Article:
Effects of pesticides on surface and ground water quality in agriculture and forest land use systems in Akumadan in the Offinso District

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More than 75% of the world’s poorest people depend on Agriculture for their livelihoods and survival. Crop production is limited by pests and diseases that must be controlled and pesticides use is the major method available, if farmers are to reduce crop losses. Excessive and misuse of pesticides causes serious contamination of aquifers and surface water bodies, decreasing the quality of water for human consumption. This study was carried out to determine the levels of contamination of ground and surface water bodies with pesticides in Akumadan where farmers apply pesticides in vegetable and other farming operations. Various laboratory equipments were used to test for the physicochemical properties in the samples. The liquid – liquid extraction method was also used for the extraction of the pesticides from water and soil samples and the analysis was done by Gas Chromatograph coupled with electron capture detector. Amongst the physicochemical parameters tested, colour, turbidity and temperature were above the WHO acceptable limits. Five organophosphates were detected namely; Chlorpyrifos, Methamidophos, Ethoprophos, Phorate and Dimethoate. The levels of organophosphate insecticides were below the W.H.O maximum residue limits. This means that the samples were not unduly polluted with organophosphate insecticides. Many organochlorine pesticides were tested for, but those detected were Aldrin, Gamma-chlordane and p,p Dichlorodiphenyldichloroethylene (DDE). Their concentrations in water samples ranged from 0.01µg/L – 0.17µg/L, 0.01µg/L – 1.7µg/L and 0.1µg/L – 0.8µg/L, respectively. In soil sediment the concentrations ranged from 0.02µg/L – 0.22µg/L, 0.1µg/L – 2.0µg/L and 0.1µg/L – 0.9µg/L for aldrin, gamma – chlordane and p,p DDE, respectively. Two pollutant organochlorine insecticides were aldrin and gamma chlordane whose levels were above the W.H.O acceptable limits. Strict restrictions on use of organochlorine insecticides by farmers in the Akumadan area should be undertaken.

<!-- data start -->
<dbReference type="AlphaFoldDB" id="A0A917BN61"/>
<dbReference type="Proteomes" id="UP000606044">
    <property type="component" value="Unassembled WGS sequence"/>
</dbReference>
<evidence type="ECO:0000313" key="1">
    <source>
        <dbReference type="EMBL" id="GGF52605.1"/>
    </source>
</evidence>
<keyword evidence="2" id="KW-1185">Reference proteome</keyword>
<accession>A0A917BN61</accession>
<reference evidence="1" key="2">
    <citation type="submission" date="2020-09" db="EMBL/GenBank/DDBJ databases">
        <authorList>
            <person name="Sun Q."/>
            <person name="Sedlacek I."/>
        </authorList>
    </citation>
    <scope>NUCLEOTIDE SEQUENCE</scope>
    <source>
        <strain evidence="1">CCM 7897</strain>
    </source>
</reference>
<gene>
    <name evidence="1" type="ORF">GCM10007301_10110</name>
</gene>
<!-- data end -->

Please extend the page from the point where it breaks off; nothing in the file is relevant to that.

A thesis submitted to the School of Graduate Studies, Kwame Nkrumah University of Science and Technology in partial fulfillment of the requirements for the award of the Degree of Master of Science in Agroforestry.